War of the Rebellion: Serial 014 Page 0198 THE PENINSULAR CAMPAIGN, VA. Chapter XXIII.

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I had been engaged since September last in receiving the regiments on their arrival in Washington, and initiating them in their duties. Something like 120,000 had thus received my attention. The division which had been organized as my own was constantly being drawn upon and the best troops generally taken out. When directed to fill up my division for the purpose of taking the field I was obliged to take eight new regiments, which had arrived in Washington only a few days previous, and several of them had not been armed. I thus had no opportunity of getting rid of the incompetent officers who are always found in new regiments. I had but one general of brigade, and he inexperienced, and not one full brigade staff. I had made repeated application to have a complete organization, so necessary to the proper performance of duty. I will here mention that I was the only officer of the Regular Army who was on duty in the division, with the exception of Colonel Bailey, who was assigned to me as chief of artillery only two days previous to marching. I was not able, although I had applied several times, to procure the assignment of one experienced officer to assist me as staff officer.

The division was ordered to move a few days after the assignment of the regiments, but the movement was so badly timed that it did not arrive in Alexandria until late at night, and soon after it commenced moving.

Not being permitted to take any transportation from Alexandria down the river, on encamping about 2 miles from Newport News I found myself without any means to transport supplies for the men; that duty for several days means to transport supplies for the men; that duty for several days was performed by the men. After waiting about two weeks I managed by great efforts to obtain an insufficient supply of transportation, the animals having been evidently culled over several times.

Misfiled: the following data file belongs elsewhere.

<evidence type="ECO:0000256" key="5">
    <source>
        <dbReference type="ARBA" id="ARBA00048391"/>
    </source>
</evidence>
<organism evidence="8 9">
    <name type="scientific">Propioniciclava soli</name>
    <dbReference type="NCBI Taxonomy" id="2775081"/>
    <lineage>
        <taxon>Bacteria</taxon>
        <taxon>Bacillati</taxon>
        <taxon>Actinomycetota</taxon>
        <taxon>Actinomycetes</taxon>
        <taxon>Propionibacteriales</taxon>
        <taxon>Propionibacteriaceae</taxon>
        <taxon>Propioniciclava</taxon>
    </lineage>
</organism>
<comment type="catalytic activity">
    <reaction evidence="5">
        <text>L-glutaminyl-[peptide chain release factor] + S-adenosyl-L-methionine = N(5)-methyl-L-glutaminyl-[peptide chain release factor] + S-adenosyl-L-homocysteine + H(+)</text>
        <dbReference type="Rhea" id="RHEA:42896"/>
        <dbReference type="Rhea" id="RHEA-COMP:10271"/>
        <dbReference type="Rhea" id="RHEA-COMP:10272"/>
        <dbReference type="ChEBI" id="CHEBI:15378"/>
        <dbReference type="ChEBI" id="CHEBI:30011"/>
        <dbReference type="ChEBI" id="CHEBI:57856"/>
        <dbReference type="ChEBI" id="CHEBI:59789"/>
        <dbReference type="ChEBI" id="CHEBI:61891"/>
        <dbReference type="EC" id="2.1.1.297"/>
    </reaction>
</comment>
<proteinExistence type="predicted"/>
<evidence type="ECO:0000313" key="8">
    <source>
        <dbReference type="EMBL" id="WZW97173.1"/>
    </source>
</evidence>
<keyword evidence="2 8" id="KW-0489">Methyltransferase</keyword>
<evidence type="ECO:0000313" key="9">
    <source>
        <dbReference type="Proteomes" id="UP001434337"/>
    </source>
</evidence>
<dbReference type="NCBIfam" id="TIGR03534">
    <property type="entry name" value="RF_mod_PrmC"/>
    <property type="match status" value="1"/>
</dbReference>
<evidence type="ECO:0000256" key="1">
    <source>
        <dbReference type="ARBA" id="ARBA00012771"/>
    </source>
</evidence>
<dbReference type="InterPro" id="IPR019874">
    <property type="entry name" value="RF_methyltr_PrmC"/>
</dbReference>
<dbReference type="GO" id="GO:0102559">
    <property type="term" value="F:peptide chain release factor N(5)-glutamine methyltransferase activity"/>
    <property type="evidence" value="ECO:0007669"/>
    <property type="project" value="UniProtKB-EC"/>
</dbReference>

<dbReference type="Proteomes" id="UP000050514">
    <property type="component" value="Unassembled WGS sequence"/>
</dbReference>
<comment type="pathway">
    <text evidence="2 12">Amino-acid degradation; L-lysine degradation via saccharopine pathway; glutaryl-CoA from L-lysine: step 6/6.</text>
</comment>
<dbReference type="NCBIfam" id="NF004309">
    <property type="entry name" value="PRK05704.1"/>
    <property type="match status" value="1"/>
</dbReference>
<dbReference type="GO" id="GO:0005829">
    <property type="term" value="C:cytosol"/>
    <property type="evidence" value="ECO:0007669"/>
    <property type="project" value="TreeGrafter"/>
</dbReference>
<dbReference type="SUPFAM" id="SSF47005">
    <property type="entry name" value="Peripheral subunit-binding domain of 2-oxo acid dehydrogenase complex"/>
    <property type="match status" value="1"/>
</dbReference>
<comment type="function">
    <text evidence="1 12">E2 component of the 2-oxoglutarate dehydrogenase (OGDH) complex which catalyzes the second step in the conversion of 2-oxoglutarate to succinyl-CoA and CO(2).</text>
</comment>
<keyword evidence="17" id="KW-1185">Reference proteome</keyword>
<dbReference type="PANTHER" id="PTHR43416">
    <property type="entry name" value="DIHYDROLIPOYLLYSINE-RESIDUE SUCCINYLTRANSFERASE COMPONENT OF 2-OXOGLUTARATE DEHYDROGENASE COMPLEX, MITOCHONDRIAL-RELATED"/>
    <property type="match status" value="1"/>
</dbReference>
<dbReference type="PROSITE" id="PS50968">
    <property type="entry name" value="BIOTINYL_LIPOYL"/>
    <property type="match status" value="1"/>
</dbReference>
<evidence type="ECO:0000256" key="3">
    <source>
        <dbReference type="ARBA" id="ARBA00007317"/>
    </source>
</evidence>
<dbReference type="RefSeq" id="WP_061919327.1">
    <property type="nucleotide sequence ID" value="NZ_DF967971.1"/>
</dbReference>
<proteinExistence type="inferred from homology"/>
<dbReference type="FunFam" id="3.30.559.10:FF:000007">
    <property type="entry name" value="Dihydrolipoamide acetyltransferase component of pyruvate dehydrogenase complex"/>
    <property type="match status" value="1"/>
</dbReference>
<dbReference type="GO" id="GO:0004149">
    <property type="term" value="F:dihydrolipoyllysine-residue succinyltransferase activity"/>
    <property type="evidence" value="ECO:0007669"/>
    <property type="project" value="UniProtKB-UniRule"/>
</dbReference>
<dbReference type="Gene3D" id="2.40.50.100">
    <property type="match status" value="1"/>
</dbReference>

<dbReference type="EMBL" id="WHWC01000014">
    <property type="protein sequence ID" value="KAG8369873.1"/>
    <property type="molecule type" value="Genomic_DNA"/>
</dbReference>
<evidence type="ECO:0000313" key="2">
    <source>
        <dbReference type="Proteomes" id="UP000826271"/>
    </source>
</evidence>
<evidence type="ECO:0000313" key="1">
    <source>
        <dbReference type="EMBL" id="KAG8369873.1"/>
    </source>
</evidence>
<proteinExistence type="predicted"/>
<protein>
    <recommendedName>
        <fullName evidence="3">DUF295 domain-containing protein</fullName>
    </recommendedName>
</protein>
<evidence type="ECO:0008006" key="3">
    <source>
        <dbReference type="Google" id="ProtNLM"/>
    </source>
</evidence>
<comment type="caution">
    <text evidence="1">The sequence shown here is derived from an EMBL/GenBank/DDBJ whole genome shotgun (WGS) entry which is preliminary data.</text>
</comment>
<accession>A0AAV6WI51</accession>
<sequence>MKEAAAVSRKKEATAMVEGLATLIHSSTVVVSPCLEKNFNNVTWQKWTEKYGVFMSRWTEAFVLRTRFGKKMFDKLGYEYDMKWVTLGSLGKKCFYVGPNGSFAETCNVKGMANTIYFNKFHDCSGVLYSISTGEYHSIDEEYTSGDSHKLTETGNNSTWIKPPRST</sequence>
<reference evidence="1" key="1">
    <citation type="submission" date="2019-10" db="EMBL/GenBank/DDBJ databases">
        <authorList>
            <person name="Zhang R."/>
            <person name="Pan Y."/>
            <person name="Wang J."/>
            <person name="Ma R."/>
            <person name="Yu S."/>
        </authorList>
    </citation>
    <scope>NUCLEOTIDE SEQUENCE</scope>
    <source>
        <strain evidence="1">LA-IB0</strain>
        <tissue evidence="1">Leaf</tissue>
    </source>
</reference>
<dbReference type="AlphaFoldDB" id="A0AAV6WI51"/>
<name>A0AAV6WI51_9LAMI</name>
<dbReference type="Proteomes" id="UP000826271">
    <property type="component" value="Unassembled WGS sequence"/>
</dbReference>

In advancing to Williamsburg the roads were in such a bad condition that I found it exceedingly difficult to keep the troops from starvation. From the orders which I received most of my division was separated from their knapsacks or shelter tents for several days. The exposure to the miasma of the Peninsula was a great source of sickness.

The Ninety-third New York Volunteers, about 700 or 800 strong, was detached from my command about ten days since. This, of course, should be deducted from the difference between the force at present in the division and that in March.

In short, I attribute one-half of the loss to the following causes:

1st. The imperfect brigade organization.

2nd. The fact that eight of the regiments were almost entirely new at the time of taking the field.

3rd. The incompetence and inefficiency of some of the medical, field, and company officers, and insufficiency of medical supplies.

4th. Mismanagement in logistics.

I have made every endeavor to remedy the above mentioned defects.

The other half of the loss I attribute to sickness from unavoidable causes.

I remain, very respectfully, your obedient servant,


Brigadier-General Volunteers, Commanding Division.



No. 131. Camp near New Bridge, Va., May 28, 1862.

Second Lieutenant George A. Custer, Fifth Regiment of Cavalry, is ap-